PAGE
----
The Quota Law in Brazilian federal universities completes ten years this Monday (29), with changes in the composition of those who attend these spaces.
Data compiled by the National Association of Directors of Federal Institutions of Higher Education (Andifes) based on the National Institute of Educational Studies and Research (Inep) show that the number of black and brown students jumped from 41% of the total enrollment in the federal network, in 2010, to 52%, in 2020. Also considering indigenous people in this account, the rates go from 42% to 53%.
Law 12,711 came into force in 2012 and requires federal universities to reserve 50% of their places for students who have completed their entire secondary education in public schools. Within the income categories, quotas are still intended for blacks, browns, indigenous people and people with disabilities.
For Joana Angélica Guimarães da Luz, dean of the Federal University of Southern Bahia (UFSB), the Quota Law managed to give more plurality to the academic environment.
“When the Quota Law began, the debate was whether these students would be able to perform well. I consider this to be outdated, not sustainable. Now, we need to have a discussion about the impact of these people when they arrive at the university, in the sense of generating knowledge. The university has an elitist history and could not see these people. These people, who they are, have brought about a change.”
With a decade in action, the law is due for revision in Congress. In the Chamber, there was an expectation that the matter would be discussed this August, at the return of the recess, but Joana Angélica believes that the debate will be left for after the elections.
“I imagine it won’t happen this year. It is a complicated moment, with the electoral process”, points out the dean of UFSB.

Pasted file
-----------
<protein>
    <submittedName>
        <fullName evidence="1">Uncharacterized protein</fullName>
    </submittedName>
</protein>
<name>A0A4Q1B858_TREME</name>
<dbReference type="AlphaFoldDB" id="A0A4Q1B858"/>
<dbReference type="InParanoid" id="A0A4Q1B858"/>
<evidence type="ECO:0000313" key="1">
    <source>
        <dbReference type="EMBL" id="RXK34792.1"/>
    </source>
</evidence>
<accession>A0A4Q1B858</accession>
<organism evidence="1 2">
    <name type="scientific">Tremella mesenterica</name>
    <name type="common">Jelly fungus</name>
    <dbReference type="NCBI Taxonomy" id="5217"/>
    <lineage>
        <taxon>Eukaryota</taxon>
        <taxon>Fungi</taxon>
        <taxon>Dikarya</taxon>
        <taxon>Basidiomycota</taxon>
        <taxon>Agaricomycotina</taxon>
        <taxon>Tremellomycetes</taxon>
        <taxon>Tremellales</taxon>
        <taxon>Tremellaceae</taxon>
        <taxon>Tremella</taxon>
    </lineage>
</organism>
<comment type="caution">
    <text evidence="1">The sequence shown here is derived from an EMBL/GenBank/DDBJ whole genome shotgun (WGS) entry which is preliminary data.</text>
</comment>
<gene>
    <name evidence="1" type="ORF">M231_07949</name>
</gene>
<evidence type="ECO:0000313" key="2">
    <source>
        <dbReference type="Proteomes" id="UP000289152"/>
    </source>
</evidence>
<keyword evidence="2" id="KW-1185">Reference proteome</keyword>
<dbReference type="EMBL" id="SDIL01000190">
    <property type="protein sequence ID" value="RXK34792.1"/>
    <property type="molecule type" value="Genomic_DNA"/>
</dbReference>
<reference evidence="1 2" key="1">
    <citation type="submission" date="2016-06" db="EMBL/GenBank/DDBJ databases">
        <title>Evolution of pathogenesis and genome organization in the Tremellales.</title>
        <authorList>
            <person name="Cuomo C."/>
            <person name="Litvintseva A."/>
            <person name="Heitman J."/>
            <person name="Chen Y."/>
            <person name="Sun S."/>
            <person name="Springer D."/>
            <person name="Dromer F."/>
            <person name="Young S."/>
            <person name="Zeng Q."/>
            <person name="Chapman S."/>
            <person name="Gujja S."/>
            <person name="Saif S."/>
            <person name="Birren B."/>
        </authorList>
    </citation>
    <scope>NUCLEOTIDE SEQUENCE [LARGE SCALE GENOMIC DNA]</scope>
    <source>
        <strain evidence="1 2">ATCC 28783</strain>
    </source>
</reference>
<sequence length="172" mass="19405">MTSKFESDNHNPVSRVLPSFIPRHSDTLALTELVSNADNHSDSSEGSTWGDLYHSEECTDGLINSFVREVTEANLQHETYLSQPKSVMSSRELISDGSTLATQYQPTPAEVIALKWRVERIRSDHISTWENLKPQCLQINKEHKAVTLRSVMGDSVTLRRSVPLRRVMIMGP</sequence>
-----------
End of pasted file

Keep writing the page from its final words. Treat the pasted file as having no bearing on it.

The professor also believes that a decade in force is a short period for evaluating a public policy on the intensity of quotas. “We had an increase in the number of students, but are these people managing to graduate, work and have changes in society, with entry into the job market? There are a lot of variables, he points out,” she added.
Andifes is an advocate of the continuity of the quota policy. As one of the five black presidents of federal universities in the country, Joana Angélica believes that there is a long way to go to recover the damage caused by the enslavement of blacks.
In Congress, there is division over the pursuit and form of the policy. Deputies like Hélio Lopes (PL-RJ) are only in favor of quotas for public school students. Maria do Rosário (PT-RS) defends the original model. The parliamentarian argues that it is the State’s duty to correct historical errors against certain groups, such as the black population.
This Monday, the ten years of the Quota Law will be celebrated in the Senate, in a special session convened by Paulo Paim (PT-RS).
“The Law contributed significantly to social strata exercising the right to higher education, changing the country’s social scenario,” said the senator.
THE CNN contacted the Ministry of Education to find out how it evaluates the effects of the law and what it thinks about its continuity or not and awaits a response.
- Total enrollment in federal universities: 656,167
- Total black, brown and indigenous students: 273,818 (42%)
- Total enrollment in federal universities: 939,604
- Total black, brown and indigenous students: 452,942 (48%)
- Total enrollment in federal universities: 1,200,300
- Total black, brown and indigenous students: 624,562 (52%)
- Total enrollments in federal universities: 1,128,672
- Total black, brown and indigenous students: 597,486 (53%)
Source: CNN Brasil